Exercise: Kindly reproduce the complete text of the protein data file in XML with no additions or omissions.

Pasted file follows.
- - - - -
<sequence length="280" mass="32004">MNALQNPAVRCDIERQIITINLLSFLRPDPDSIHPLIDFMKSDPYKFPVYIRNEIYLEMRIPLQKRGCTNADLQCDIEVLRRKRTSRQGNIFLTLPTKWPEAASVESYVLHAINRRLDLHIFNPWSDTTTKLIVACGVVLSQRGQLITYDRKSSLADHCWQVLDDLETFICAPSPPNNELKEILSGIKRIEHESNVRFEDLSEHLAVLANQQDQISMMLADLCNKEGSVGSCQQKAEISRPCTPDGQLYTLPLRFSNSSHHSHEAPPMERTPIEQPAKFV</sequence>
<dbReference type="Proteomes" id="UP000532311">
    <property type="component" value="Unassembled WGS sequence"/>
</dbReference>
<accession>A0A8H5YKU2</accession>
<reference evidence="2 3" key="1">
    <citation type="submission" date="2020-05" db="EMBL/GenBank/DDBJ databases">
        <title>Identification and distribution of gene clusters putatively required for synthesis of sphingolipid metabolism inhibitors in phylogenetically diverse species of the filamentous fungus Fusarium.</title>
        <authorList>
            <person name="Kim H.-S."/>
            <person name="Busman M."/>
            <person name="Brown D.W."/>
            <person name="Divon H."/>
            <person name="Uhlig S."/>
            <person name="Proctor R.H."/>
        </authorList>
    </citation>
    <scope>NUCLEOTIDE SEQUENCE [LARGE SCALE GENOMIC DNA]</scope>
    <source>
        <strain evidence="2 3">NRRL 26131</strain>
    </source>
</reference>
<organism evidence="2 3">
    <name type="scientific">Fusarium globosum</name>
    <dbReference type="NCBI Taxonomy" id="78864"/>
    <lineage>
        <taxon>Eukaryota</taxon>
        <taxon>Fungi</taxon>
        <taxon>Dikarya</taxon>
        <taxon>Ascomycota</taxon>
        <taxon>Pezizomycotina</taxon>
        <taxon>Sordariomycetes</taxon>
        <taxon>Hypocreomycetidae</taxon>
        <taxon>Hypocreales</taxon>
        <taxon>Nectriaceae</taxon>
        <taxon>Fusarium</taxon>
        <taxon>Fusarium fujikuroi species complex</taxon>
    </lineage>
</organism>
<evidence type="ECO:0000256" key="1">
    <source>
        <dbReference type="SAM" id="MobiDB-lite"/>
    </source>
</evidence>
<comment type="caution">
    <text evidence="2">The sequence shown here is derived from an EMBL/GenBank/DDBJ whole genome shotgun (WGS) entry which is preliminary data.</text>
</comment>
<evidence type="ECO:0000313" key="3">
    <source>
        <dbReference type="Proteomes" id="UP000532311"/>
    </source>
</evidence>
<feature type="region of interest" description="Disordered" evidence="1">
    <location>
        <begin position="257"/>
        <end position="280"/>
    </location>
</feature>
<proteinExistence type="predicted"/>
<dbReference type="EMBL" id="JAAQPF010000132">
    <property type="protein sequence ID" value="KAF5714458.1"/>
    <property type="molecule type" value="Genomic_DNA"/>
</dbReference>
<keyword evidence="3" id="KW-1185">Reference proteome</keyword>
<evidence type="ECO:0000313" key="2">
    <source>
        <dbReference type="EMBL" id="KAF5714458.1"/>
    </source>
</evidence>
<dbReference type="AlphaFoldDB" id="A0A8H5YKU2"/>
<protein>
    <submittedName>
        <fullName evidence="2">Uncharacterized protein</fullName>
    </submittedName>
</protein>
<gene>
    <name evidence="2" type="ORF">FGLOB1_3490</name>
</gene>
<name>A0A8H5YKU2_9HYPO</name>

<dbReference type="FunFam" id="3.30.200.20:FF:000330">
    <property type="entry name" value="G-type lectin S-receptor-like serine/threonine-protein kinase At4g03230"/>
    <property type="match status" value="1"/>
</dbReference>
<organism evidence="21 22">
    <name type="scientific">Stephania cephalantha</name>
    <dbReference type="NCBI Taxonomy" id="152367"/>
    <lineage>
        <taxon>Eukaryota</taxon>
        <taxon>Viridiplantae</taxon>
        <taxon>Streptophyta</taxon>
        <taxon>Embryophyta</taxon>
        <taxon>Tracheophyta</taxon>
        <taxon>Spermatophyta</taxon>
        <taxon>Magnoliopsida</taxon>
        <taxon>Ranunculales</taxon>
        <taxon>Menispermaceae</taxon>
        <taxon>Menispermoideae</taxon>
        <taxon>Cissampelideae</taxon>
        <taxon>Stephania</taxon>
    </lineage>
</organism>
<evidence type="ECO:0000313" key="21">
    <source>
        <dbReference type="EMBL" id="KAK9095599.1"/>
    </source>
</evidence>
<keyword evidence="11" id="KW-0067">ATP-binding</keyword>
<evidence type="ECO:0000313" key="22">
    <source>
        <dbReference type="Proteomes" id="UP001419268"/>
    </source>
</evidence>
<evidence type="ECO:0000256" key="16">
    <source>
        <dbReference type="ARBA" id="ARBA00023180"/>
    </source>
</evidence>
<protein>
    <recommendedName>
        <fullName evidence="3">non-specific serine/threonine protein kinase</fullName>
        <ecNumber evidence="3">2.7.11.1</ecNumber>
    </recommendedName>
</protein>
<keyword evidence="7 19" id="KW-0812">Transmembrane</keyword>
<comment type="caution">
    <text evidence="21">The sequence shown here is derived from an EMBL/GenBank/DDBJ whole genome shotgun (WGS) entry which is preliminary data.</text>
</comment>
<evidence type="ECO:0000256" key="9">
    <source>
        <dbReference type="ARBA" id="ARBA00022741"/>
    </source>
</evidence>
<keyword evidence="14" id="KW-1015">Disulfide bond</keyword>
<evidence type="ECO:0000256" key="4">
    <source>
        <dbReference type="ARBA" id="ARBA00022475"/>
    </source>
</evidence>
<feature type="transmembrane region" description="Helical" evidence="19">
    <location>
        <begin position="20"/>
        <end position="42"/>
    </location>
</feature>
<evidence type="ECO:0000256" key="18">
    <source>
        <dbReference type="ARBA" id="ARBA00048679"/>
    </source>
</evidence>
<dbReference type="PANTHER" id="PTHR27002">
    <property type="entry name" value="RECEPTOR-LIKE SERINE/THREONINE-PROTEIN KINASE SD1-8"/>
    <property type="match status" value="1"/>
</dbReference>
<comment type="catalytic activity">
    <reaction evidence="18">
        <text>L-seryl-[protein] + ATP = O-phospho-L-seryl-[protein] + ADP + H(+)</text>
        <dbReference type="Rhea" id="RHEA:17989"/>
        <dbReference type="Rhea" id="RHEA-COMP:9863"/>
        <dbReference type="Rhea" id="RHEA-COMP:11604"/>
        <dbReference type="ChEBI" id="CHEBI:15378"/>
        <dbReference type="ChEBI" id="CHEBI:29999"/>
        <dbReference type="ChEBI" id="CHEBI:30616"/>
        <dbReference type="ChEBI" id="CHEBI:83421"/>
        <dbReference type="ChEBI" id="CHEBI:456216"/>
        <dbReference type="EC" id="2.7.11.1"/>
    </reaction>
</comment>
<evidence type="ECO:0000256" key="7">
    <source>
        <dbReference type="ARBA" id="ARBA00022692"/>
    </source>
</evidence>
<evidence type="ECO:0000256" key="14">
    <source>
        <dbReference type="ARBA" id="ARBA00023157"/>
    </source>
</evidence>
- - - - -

<sequence length="280" mass="32004">MNALQNPAVRCDIERQIITINLLSFLRPDPDSIHPLIDFMKSDPYKFPVYIRNEIYLEMRIPLQKRGCTNADLQCDIEVLRRKRTSRQGNIFLTLPTKWPEAASVESYVLHAINRRLDLHIFNPWSDTTTKLIVACGVVLSQRGQLITYDRKSSLADHCWQVLDDLETFICAPSPPNNELKEILSGIKRIEHESNVRFEDLSEHLAVLANQQDQISMMLADLCNKEGSVGSCQQKAEISRPCTPDGQLYTLPLRFSNSSHHSHEAPPMERTPIEQPAKFV</sequence>
<dbReference type="Proteomes" id="UP000532311">
    <property type="component" value="Unassembled WGS sequence"/>
</dbReference>
<accession>A0A8H5YKU2</accession>
<reference evidence="2 3" key="1">
    <citation type="submission" date="2020-05" db="EMBL/GenBank/DDBJ databases">
        <title>Identification and distribution of gene clusters putatively required for synthesis of sphingolipid metabolism inhibitors in phylogenetically diverse species of the filamentous fungus Fusarium.</title>
        <authorList>
            <person name="Kim H.-S."/>
            <person name="Busman M."/>
            <person name="Brown D.W."/>
            <person name="Divon H."/>
            <person name="Uhlig S."/>
            <person name="Proctor R.H."/>
        </authorList>
    </citation>
    <scope>NUCLEOTIDE SEQUENCE [LARGE SCALE GENOMIC DNA]</scope>
    <source>
        <strain evidence="2 3">NRRL 26131</strain>
    </source>
</reference>
<organism evidence="2 3">
    <name type="scientific">Fusarium globosum</name>
    <dbReference type="NCBI Taxonomy" id="78864"/>
    <lineage>
        <taxon>Eukaryota</taxon>
        <taxon>Fungi</taxon>
        <taxon>Dikarya</taxon>
        <taxon>Ascomycota</taxon>
        <taxon>Pezizomycotina</taxon>
        <taxon>Sordariomycetes</taxon>
        <taxon>Hypocreomycetidae</taxon>
        <taxon>Hypocreales</taxon>
        <taxon>Nectriaceae</taxon>
        <taxon>Fusarium</taxon>
        <taxon>Fusarium fujikuroi species complex</taxon>
    </lineage>
</organism>
<evidence type="ECO:0000256" key="1">
    <source>
        <dbReference type="SAM" id="MobiDB-lite"/>
    </source>
</evidence>
<comment type="caution">
    <text evidence="2">The sequence shown here is derived from an EMBL/GenBank/DDBJ whole genome shotgun (WGS) entry which is preliminary data.</text>
</comment>
<evidence type="ECO:0000313" key="3">
    <source>
        <dbReference type="Proteomes" id="UP000532311"/>
    </source>
</evidence>
<feature type="region of interest" description="Disordered" evidence="1">
    <location>
        <begin position="257"/>
        <end position="280"/>
    </location>
</feature>
<proteinExistence type="predicted"/>
<dbReference type="EMBL" id="JAAQPF010000132">
    <property type="protein sequence ID" value="KAF5714458.1"/>
    <property type="molecule type" value="Genomic_DNA"/>
</dbReference>
<keyword evidence="3" id="KW-1185">Reference proteome</keyword>
<evidence type="ECO:0000313" key="2">
    <source>
        <dbReference type="EMBL" id="KAF5714458.1"/>
    </source>
</evidence>
<dbReference type="AlphaFoldDB" id="A0A8H5YKU2"/>
<protein>
    <submittedName>
        <fullName evidence="2">Uncharacterized protein</fullName>
    </submittedName>
</protein>
<gene>
    <name evidence="2" type="ORF">FGLOB1_3490</name>
</gene>
<name>A0A8H5YKU2_9HYPO</name>

<dbReference type="FunFam" id="3.30.200.20:FF:000330">
    <property type="entry name" value="G-type lectin S-receptor-like serine/threonine-protein kinase At4g03230"/>
    <property type="match status" value="1"/>
</dbReference>
<organism evidence="21 22">
    <name type="scientific">Stephania cephalantha</name>
    <dbReference type="NCBI Taxonomy" id="152367"/>
    <lineage>
        <taxon>Eukaryota</taxon>
        <taxon>Viridiplantae</taxon>
        <taxon>Streptophyta</taxon>
        <taxon>Embryophyta</taxon>
        <taxon>Tracheophyta</taxon>
        <taxon>Spermatophyta</taxon>
        <taxon>Magnoliopsida</taxon>
        <taxon>Ranunculales</taxon>
        <taxon>Menispermaceae</taxon>
        <taxon>Menispermoideae</taxon>
        <taxon>Cissampelideae</taxon>
        <taxon>Stephania</taxon>
    </lineage>
</organism>
<evidence type="ECO:0000313" key="21">
    <source>
        <dbReference type="EMBL" id="KAK9095599.1"/>
    </source>
</evidence>
<keyword evidence="11" id="KW-0067">ATP-binding</keyword>
<evidence type="ECO:0000313" key="22">
    <source>
        <dbReference type="Proteomes" id="UP001419268"/>
    </source>
</evidence>
<evidence type="ECO:0000256" key="16">
    <source>
        <dbReference type="ARBA" id="ARBA00023180"/>
    </source>
</evidence>
<protein>
    <recommendedName>
        <fullName evidence="3">non-specific serine/threonine protein kinase</fullName>
        <ecNumber evidence="3">2.7.11.1</ecNumber>
    </recommendedName>
</protein>
<keyword evidence="7 19" id="KW-0812">Transmembrane</keyword>
<comment type="caution">
    <text evidence="21">The sequence shown here is derived from an EMBL/GenBank/DDBJ whole genome shotgun (WGS) entry which is preliminary data.</text>
</comment>
<evidence type="ECO:0000256" key="9">
    <source>
        <dbReference type="ARBA" id="ARBA00022741"/>
    </source>
</evidence>
<keyword evidence="14" id="KW-1015">Disulfide bond</keyword>
<evidence type="ECO:0000256" key="4">
    <source>
        <dbReference type="ARBA" id="ARBA00022475"/>
    </source>
</evidence>
<feature type="transmembrane region" description="Helical" evidence="19">
    <location>
        <begin position="20"/>
        <end position="42"/>
    </location>
</feature>
<evidence type="ECO:0000256" key="18">
    <source>
        <dbReference type="ARBA" id="ARBA00048679"/>
    </source>
</evidence>
<dbReference type="PANTHER" id="PTHR27002">
    <property type="entry name" value="RECEPTOR-LIKE SERINE/THREONINE-PROTEIN KINASE SD1-8"/>
    <property type="match status" value="1"/>
</dbReference>
<comment type="catalytic activity">
    <reaction evidence="18">
        <text>L-seryl-[protein] + ATP = O-phospho-L-seryl-[protein] + ADP + H(+)</text>
        <dbReference type="Rhea" id="RHEA:17989"/>
        <dbReference type="Rhea" id="RHEA-COMP:9863"/>
        <dbReference type="Rhea" id="RHEA-COMP:11604"/>
        <dbReference type="ChEBI" id="CHEBI:15378"/>
        <dbReference type="ChEBI" id="CHEBI:29999"/>
        <dbReference type="ChEBI" id="CHEBI:30616"/>
        <dbReference type="ChEBI" id="CHEBI:83421"/>
        <dbReference type="ChEBI" id="CHEBI:456216"/>
        <dbReference type="EC" id="2.7.11.1"/>
    </reaction>
</comment>
<evidence type="ECO:0000256" key="7">
    <source>
        <dbReference type="ARBA" id="ARBA00022692"/>
    </source>
</evidence>
<evidence type="ECO:0000256" key="14">
    <source>
        <dbReference type="ARBA" id="ARBA00023157"/>
    </source>
</evidence>